Has Supreme Court Made ‘Settlements’ Easier Or Tougher In The Insolvency Regime?

In ruling on one of its first important insolvency cases, the Supreme Court has left many questions unanswered, say experts

(Source: Supreme Court of India website)
(Source: Supreme Court of India website)

The outcome of the first important case of India’s insolvency regime that was decided by the Supreme Court this week has experts confused. The confusion relates to whether, once an insolvency application has been admitted by the National Company Law Tribunal, the parties have the option to withdraw and settle out-of-court.

The matter started at the Mumbai bench of the NCLT where Nisus Finance filed an insolvency application against Lokhandwala Kataria Constructions. The application was filed on grounds that Lokhandwala Kataria failed to repay its debenture holders as per agreed terms. Based on the evidence, the NCLT noted that Lokhandwala Kataria Constructions had defaulted in repaying its debt to the financial creditor i.e Nisus Finance, and admitted the insolvency application.

But then, the parties changed their minds.

Lokhandwala Kataria Constructions approached the National Company Law Appellate Tribunal against the NCLT order and argued that since a settlement has been reached and part of the amount that was due has been paid, the insolvency process should not proceed. The company argued that the NCLAT can use its inherent powers to allow the withdrawal of the application.

The NCLAT disagreed and held that the Insolvency and Bankruptcy Code permits such a withdrawal only prior to the admission of an application. The bench also concluded that since the inherent powers provided in the NCLAT Rules, 2016 have not been notified, they cannot be used. The inherent powers, under Rule 11 of the NCLAT Rules, allow the appellate tribunal to give directions in the interest of justice and to prevent process abuse.

Lokhandwala Kataria Constructions challenged this order before the apex court and won.

Though the Supreme Court agreed with NCLAT’s conclusion that inherent powers can’t be used, it used its own powers under Article 142 of the Constitution to allow the parties to settle. Article 142 gives powers to the apex court to pass orders necessary for doing complete justice.

But the grounds for this decision aren’t clear and that has experts confused.

Explanation Missing

It’s not clear what the facts and circumstances were that led the apex court to use its powers under Article 142 to accept the consent terms, Divyanshu Pandey, a partner in the banking and finance team of law firm JSA told BloombergQuint.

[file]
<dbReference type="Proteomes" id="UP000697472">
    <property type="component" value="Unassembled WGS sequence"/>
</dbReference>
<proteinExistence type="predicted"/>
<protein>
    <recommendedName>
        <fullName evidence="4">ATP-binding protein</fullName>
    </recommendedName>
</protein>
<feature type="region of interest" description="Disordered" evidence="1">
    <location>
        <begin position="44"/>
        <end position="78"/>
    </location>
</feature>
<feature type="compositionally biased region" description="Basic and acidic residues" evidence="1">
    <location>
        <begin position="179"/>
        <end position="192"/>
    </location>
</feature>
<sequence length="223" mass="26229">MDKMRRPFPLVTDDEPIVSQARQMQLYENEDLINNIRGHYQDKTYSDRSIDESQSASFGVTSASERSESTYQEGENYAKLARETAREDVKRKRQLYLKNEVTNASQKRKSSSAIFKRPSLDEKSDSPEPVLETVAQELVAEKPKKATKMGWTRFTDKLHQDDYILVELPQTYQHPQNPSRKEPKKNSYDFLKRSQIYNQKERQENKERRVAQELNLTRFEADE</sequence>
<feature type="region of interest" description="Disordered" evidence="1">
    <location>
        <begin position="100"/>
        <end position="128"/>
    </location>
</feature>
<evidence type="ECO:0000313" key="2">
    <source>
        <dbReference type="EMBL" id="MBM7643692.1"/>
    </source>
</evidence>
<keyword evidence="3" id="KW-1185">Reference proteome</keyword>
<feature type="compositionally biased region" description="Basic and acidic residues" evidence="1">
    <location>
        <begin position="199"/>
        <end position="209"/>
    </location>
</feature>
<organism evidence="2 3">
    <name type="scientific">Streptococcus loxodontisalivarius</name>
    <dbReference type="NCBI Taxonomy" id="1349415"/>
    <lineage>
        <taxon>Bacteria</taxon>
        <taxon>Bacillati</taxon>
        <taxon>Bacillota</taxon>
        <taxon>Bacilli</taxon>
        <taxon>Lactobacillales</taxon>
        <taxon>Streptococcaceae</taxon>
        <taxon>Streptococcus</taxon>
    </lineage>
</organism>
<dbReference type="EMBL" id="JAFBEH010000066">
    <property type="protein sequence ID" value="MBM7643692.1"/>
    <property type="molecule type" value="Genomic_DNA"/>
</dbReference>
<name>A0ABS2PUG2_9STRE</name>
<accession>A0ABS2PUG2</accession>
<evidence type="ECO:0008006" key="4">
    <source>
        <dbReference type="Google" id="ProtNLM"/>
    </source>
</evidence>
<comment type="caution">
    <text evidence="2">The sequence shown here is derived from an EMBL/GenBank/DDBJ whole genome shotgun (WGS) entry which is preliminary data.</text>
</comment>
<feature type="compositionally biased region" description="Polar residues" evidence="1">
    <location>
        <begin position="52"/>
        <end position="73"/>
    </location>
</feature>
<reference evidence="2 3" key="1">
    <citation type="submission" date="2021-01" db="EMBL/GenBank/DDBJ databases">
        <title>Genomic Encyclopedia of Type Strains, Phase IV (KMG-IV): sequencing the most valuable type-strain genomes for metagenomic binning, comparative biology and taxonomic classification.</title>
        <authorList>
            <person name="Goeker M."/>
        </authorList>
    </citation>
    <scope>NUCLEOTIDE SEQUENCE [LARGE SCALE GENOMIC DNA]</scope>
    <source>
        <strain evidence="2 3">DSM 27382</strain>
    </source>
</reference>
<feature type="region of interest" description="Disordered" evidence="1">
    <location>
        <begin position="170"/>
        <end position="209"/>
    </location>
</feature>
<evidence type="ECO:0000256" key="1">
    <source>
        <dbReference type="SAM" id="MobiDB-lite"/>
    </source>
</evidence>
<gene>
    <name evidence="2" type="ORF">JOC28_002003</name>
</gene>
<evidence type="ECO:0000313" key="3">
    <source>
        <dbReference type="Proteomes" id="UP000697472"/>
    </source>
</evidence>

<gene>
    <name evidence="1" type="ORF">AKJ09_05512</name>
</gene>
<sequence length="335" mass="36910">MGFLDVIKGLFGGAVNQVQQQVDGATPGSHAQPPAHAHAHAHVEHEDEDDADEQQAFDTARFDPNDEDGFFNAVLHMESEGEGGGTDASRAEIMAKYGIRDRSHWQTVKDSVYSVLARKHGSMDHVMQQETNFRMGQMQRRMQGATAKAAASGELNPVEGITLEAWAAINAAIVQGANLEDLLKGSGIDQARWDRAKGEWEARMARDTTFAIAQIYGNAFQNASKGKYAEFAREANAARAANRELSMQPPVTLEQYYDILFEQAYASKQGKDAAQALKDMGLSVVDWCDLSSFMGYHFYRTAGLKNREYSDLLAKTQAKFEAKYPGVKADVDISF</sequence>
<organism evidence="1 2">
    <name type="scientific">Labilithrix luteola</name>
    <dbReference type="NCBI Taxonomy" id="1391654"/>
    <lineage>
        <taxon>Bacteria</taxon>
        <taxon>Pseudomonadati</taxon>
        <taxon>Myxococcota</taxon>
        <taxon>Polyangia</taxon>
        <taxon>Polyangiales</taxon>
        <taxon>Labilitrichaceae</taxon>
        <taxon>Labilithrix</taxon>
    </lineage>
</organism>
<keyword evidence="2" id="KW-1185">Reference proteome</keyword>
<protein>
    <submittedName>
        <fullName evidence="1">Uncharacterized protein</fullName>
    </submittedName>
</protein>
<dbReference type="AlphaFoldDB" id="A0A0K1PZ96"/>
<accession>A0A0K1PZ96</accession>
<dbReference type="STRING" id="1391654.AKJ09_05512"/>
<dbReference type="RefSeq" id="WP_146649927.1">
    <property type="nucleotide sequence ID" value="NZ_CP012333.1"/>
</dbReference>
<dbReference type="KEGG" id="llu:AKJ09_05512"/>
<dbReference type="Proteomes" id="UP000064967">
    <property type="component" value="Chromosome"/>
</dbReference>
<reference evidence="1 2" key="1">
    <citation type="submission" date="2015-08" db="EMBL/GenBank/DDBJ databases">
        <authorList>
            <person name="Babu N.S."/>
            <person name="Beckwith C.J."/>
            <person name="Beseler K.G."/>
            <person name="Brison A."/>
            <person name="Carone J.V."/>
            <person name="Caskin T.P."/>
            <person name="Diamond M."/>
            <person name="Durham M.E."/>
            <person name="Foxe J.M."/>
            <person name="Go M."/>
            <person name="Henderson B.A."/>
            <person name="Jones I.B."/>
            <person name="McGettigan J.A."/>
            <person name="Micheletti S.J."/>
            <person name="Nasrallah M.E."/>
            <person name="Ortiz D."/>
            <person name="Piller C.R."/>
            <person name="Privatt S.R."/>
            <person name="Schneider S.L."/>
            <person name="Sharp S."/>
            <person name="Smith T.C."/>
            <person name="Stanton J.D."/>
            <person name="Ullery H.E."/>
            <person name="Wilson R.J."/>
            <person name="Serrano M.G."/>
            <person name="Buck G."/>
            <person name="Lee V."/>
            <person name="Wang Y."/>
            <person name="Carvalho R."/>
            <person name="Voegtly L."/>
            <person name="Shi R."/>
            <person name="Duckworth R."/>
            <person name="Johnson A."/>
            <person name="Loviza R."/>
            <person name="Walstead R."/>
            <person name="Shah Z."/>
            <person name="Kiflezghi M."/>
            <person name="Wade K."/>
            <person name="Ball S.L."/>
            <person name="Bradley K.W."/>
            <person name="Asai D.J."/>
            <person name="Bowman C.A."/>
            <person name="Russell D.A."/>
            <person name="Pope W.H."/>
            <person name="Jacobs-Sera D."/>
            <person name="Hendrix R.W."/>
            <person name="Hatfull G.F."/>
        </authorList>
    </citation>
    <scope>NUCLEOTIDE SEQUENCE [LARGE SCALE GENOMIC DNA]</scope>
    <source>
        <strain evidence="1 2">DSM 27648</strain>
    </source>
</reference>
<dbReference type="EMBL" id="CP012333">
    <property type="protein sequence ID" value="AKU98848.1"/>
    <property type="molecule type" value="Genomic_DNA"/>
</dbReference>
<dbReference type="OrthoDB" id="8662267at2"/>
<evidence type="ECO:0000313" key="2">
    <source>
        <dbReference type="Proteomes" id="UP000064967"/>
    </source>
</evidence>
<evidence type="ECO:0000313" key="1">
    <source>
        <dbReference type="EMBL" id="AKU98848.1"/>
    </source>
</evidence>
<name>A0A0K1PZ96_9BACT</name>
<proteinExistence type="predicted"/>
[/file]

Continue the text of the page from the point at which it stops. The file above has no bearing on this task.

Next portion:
I don’t expect that the Supreme Court will be using this power very frequently for the insolvency regime. But they have correctly held that NCLAT does not have inherent powers to accept the consent terms once an application has been admitted.
Divyanshu Pandey, Partner, JSA

Fereshte Sethna, a lawyer specialising in insolvency law said the Supreme Court judgment has the potential effect of making the process onerous since parties will now be required to obtain the sanction of the apex court on proposed consent terms if they seek to settle after admission of an insolvency application.
The powers of the NCLAT require urgent determination, since insolvency proceedings can also result in the closure of a company, she added.

Since the Supreme Court did not enter into a detailed examination of the scope of powers of the NCLAT but restricted its observations on a prima facie basis, relying on powers under Article 142 of the Constitution of India to deliver justice, the issue will have to await another litigation to be settled.
Fereshte Sethna, Partner, DMD Advocates

What About Other Creditors?

It’s not clear if any other creditors were involved in the insolvency proceedings against Lokhandwala Kataria Constructions and what their fate is now that one creditor has arrived at a settlement. Neither the tribunal orders nor the Supreme Court judgment say anything regarding this.

The only hint of other creditors is in the NCLT order which states that Lokhandwala Kataria Constructions had argued that the majority of debenture holders have not given their consent to proceed with the insolvency application. But this argument found no further deliberation either.

Arjun Gupta, a litigation lawyer at Nishith Desai Associates said despite the lack of details on other creditors it can be assumed that Supreme Court would have ensured its order is not prejudicial to the interest of any other stakeholder.

The application had been filed by a particular financial creditor whose outstanding dues are being satisfied by the corporate debtor. The withdrawal of this particular application does not preclude any other financial/operational creditor from initiating proceedings against the corporate debtor in the future.
Arjun Gupta, Litigation Lawyer, Nishith Desai Associates 

So, the withdrawal does not per se affect the interest of any other stakeholder, he added.